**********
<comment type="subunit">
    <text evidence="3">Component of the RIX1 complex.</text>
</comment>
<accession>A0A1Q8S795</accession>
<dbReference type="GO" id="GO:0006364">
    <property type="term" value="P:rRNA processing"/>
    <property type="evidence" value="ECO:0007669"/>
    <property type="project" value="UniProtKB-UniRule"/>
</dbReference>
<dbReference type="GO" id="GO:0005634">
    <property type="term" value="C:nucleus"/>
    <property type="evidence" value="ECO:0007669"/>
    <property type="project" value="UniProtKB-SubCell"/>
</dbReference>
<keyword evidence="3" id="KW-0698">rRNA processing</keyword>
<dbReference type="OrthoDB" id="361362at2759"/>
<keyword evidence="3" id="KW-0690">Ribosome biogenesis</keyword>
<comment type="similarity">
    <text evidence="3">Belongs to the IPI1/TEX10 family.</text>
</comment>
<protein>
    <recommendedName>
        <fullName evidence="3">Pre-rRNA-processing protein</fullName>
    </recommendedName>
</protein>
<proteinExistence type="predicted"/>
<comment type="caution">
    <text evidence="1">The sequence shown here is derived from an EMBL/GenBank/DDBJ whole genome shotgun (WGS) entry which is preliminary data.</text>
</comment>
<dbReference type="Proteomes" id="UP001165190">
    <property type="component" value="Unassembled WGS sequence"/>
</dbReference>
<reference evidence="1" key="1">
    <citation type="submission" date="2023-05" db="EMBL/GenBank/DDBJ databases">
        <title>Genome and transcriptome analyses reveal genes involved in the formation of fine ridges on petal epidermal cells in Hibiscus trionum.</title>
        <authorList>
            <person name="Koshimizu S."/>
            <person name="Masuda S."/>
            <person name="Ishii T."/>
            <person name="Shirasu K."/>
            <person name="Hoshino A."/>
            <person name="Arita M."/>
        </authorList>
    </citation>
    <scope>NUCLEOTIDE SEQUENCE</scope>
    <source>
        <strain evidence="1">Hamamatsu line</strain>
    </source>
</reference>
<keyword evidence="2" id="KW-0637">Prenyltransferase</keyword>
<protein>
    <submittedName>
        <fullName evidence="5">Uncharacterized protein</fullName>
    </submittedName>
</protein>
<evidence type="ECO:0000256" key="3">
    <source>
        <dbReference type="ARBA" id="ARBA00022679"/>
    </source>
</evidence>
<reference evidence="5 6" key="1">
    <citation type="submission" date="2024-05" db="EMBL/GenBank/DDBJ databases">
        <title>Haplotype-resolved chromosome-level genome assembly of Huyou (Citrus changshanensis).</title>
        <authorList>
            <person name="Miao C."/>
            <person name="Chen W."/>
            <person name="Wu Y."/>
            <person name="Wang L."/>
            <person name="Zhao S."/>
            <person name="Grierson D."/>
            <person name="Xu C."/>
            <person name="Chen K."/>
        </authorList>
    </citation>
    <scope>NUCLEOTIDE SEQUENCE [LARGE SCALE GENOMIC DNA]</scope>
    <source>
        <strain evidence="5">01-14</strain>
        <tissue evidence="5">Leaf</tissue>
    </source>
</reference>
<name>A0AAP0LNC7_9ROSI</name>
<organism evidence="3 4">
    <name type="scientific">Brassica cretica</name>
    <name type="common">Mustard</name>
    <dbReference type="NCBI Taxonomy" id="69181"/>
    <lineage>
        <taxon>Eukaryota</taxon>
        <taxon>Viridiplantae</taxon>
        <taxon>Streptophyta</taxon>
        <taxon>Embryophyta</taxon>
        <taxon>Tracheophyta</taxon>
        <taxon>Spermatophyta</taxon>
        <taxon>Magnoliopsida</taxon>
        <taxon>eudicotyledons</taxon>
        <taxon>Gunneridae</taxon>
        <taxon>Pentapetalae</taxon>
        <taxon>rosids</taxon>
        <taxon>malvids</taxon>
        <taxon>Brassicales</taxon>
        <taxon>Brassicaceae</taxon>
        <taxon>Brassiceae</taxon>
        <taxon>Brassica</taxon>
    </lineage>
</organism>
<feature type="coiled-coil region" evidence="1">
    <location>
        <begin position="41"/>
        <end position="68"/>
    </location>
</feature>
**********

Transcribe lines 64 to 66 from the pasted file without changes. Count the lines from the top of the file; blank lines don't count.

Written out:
        <authorList>
            <person name="Miao C."/>
            <person name="Chen W."/>